This special 48-page annual contains a framing story by the regular HOUSE OF MYSTERY creative team of writer Matthew Sturges and artists Luca Rossi and Jose Marzan Jr. Also included is a series of short stories from a few regular Vertigo titles including HELLBLAZER by Peter Milligan, Giuseppe Camuncoli and Stefano Landini and MADAME XANADU by Matt Wagner, Amy Reeder Hadley and Richard Friend as well as a special MERV PUMPKINHEAD tale (the first in over 8 years!) by Bill Willingham, Mark Buckingham and Kevin Nowlan! In addition, you'll be treated to a yarn spotlighting the upcoming new monthly series I, ZOMBIE by Chris Roberson and Michael Allred!

Plus, a Q&A with the creative teams to uncover their scariest Halloween costumes, memories and other sordid tricks and treats as we salute the holiday that has made Vertigo world famous for all things dark and frightening!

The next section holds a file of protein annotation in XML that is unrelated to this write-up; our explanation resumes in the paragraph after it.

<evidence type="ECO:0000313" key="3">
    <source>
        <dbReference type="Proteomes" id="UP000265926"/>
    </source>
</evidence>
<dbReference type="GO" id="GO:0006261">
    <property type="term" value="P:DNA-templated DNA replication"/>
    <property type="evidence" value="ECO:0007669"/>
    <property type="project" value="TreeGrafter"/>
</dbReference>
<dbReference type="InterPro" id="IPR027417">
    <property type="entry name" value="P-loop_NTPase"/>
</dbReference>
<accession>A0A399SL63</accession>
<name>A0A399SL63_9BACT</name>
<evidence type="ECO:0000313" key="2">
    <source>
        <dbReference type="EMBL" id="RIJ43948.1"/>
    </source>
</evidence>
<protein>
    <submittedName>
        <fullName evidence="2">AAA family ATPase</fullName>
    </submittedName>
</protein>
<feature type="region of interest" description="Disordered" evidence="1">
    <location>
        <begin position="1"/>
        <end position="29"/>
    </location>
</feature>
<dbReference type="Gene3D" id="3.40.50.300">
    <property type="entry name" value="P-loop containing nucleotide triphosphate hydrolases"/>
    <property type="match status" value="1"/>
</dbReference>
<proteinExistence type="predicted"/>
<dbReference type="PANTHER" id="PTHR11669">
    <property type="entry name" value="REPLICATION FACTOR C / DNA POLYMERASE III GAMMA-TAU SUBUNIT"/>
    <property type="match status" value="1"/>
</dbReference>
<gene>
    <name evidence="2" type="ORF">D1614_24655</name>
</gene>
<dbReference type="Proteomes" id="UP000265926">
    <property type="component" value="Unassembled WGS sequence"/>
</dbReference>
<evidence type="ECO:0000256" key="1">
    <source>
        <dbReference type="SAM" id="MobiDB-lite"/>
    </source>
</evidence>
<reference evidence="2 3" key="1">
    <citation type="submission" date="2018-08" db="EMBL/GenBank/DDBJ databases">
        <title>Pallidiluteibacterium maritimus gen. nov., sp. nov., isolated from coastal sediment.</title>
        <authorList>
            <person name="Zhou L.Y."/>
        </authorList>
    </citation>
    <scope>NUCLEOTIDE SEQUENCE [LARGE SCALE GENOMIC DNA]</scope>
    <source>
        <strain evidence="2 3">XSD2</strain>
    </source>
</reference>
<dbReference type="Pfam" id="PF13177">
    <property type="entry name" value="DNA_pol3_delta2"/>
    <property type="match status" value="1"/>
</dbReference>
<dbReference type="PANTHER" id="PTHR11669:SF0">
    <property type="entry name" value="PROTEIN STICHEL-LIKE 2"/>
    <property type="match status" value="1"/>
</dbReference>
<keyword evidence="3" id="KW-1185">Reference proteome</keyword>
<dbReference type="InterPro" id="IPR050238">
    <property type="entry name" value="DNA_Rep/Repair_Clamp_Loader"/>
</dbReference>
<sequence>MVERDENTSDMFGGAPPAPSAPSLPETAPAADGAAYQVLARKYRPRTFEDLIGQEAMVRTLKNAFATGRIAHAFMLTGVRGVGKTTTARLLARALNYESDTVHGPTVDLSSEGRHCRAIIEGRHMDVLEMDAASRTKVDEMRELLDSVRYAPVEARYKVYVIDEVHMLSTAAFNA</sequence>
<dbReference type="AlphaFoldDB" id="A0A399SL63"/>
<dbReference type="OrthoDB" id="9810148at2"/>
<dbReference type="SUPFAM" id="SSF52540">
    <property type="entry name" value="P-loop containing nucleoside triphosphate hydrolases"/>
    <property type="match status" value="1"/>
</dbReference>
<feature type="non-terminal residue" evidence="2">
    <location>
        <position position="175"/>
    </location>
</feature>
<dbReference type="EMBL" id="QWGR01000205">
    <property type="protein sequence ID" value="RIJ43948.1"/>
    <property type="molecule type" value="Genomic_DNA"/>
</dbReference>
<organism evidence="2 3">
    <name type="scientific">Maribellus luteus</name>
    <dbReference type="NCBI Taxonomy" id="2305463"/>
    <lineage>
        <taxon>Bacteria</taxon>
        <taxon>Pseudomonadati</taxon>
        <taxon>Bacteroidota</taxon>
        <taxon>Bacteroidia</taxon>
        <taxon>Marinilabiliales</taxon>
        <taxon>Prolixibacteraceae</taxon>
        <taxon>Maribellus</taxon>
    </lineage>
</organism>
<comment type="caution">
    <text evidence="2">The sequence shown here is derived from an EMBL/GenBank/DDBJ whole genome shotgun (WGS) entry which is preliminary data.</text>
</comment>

I think this book is going to serve as a good jumping-on point for anyone who has thought about trying out the Vertigo line, but for whatever reasons, hasn't yet. There will be a nice sampling of Vertigo's major talents and characters, and I give this book my highest recommendation.

Next up, we have two Waiting for mainstays from Dark Horse, BPRD: 1947, issue 4, and Hellboy: The Wild Hunt, issue 7. I've screamed from the rooftops about these books for months, so just go and buy, yeah? There's also The Unwritten, issue 6, from Vertigo. This fourth wall-busting series by comics novelist (yes, Nathaniel, it's a real term) Mike Carey asks the questions, what if the stories we read as children were actually true? And what if you found out that, your whole life, you were actually the main character of one of those stories?